Members of ASTM Subcommittee C9.49 are attempting to standardize the testing methods for pervious concrete. There is much interest in this topic, as committee secretary Jenny Hitch reports more than 120 people are members of this committee, making this one of the largest groups in C-9.

When it formed last summer, subcommittee leaders established five work groups. Leaders of these work groups reported their progress at their meeting in December

Field Permeability

Dr. Heather Brown reported that the task group had considered four methods, but has focused on the field permeability test method developed by Middle Tennessee State University (MTSU) since it corresponded well with similar tests.

Members conducted a round robin test using the MTSU method, and initial results suggested that it worked well. The method may be revised to include a section for pre-wetting the test area, reducing the head pressure from 1 inch to 1 cm to reflect the true rain event, and a necessary flow.

The task group plans to review the round-robin test data and ballot some questions in February. For more, e-mail hjbrown@mtsu.edu.

Compressive Strength

The task group, led by Mark Kurtz, is attempting to develop a standardized compressive strength test for pervious concrete. The procedure is difficult because of the challenges of standardizing consolidation techniques, capping material, and choosing an appropriate cylinder size.

Kurtz presented a table reflecting a series of round robin tests. He also showed a short summary of tests studying the consolidation techniques. Kurtz hopes to conduct a second group of round robin testing in the next few months. E-mail mark.kurtz@basf.com.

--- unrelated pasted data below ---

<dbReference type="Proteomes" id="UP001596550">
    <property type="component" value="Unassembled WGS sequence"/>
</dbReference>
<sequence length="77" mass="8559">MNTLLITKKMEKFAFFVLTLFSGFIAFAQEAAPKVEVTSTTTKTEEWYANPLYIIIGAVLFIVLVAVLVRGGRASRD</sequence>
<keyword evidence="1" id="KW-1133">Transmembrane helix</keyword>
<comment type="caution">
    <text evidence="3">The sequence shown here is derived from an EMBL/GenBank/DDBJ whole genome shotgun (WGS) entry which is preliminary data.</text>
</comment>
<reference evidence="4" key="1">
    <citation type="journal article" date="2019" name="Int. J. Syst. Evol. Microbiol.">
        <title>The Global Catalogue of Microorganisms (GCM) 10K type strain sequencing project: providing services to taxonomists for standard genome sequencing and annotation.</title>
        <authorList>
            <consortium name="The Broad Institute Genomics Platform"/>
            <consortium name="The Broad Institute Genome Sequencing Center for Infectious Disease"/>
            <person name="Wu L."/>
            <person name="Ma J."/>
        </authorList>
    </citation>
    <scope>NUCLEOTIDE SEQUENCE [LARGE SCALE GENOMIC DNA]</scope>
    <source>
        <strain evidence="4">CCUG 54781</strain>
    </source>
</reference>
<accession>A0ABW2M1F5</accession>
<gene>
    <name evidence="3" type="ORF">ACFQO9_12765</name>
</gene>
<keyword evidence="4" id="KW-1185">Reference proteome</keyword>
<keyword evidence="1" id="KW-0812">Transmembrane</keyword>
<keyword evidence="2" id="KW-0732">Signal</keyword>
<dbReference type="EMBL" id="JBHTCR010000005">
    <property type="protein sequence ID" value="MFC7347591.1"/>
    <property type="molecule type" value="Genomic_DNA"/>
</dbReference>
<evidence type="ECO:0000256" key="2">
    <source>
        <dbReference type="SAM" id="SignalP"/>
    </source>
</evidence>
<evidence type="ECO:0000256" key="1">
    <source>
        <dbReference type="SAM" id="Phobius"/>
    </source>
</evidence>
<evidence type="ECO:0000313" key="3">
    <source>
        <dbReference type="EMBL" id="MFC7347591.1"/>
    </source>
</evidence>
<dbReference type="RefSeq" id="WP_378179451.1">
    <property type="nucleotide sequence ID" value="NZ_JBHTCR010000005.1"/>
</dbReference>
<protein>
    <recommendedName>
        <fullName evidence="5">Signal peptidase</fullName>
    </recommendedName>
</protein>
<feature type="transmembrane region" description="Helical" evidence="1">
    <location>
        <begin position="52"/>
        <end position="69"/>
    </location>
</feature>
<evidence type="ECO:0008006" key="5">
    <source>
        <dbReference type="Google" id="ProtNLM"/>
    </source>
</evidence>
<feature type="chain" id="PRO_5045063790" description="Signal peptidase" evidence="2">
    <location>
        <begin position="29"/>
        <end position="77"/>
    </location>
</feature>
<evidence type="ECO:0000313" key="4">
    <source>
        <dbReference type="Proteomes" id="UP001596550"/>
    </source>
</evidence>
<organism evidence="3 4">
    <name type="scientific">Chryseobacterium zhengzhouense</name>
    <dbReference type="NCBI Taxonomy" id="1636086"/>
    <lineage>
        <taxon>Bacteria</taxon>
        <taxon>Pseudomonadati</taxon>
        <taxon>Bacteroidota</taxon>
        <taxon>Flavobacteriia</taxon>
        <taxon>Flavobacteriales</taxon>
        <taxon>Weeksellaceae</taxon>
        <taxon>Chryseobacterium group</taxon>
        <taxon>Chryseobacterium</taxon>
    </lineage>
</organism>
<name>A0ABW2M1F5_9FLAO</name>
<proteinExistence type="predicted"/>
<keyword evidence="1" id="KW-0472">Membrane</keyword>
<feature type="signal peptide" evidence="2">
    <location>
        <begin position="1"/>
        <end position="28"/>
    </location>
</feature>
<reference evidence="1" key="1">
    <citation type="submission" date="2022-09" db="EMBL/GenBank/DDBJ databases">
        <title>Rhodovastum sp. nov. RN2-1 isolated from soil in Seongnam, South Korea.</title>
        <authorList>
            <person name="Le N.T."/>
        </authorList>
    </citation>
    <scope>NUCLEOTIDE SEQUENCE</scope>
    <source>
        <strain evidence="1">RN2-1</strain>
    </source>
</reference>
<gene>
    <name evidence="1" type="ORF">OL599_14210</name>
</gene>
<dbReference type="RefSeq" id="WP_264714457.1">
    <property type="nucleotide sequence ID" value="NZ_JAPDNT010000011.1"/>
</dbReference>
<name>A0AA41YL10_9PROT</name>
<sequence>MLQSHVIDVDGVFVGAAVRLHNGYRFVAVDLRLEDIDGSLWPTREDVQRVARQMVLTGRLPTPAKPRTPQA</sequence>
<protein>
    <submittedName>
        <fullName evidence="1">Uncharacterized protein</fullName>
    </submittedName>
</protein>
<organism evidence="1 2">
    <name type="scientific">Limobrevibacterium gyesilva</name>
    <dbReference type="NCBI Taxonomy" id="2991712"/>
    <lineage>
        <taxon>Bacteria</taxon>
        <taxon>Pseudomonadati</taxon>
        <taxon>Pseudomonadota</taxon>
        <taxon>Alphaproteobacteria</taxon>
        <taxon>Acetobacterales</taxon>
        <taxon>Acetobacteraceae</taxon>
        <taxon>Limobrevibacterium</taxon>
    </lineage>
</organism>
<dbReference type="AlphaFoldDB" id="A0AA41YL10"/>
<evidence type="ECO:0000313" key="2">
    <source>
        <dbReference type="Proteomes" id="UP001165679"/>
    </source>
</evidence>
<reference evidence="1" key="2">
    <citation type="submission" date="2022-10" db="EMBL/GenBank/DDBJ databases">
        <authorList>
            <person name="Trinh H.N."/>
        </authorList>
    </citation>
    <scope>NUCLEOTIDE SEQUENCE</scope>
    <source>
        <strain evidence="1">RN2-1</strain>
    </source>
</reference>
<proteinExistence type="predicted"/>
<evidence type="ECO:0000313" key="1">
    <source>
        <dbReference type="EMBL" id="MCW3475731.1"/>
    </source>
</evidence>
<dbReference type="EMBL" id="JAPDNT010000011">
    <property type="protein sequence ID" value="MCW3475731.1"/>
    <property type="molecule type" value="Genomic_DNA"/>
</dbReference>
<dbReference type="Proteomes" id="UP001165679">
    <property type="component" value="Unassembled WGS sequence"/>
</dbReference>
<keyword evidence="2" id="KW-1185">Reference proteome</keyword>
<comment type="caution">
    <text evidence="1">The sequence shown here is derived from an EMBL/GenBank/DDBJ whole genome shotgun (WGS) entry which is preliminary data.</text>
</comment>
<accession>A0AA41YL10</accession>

Flexural Strength

In a report given on behalf of Stefan Bernard, the task group presented some very preliminary ideas on a flexural test procedure.

The group believes that a new beam test that does not radically differ from existing methods should be developed for pervious concrete. It proposes that the direction of bending should correspond with the direction of placement. And the new test should be developed for low-density, high-permeability mixes.

It also proposes that the new pervious beam tests should have two versions: a simple section for plain pervious concrete and a more complex section for fiber-reinforced pervious concrete.

The task group is working on three questions: What span length should be used? What spreader beam width should be used? And should there be a post-crack assessment in the test for fiber-reinforced concrete? For more information, e-mail s.bernard@tse.net.au.

Fresh Concrete Density and Voids Content

Michael Davy reported the task group conducted a round robin lab test outlined in a written procedure based on using a standard Proctor Hammer for freshly mixed pervious concrete. Initial results indicated that the method using 20 blows per lift, with two lift sample size, yielded a high degree of repeatability. E-mail mdavy@rinker.com.

Hardened Concrete Density and Porosity

In brief report given on behalf of Michael Leming, (leming@eos.ncsu.edu), the group learned that the task group was in the midst of evaluating historical information based on a field test developed by staff at the University of South Carolina, and a BASF draft specification, perhaps using ASTM C140. More information will be presented at the June meeting.

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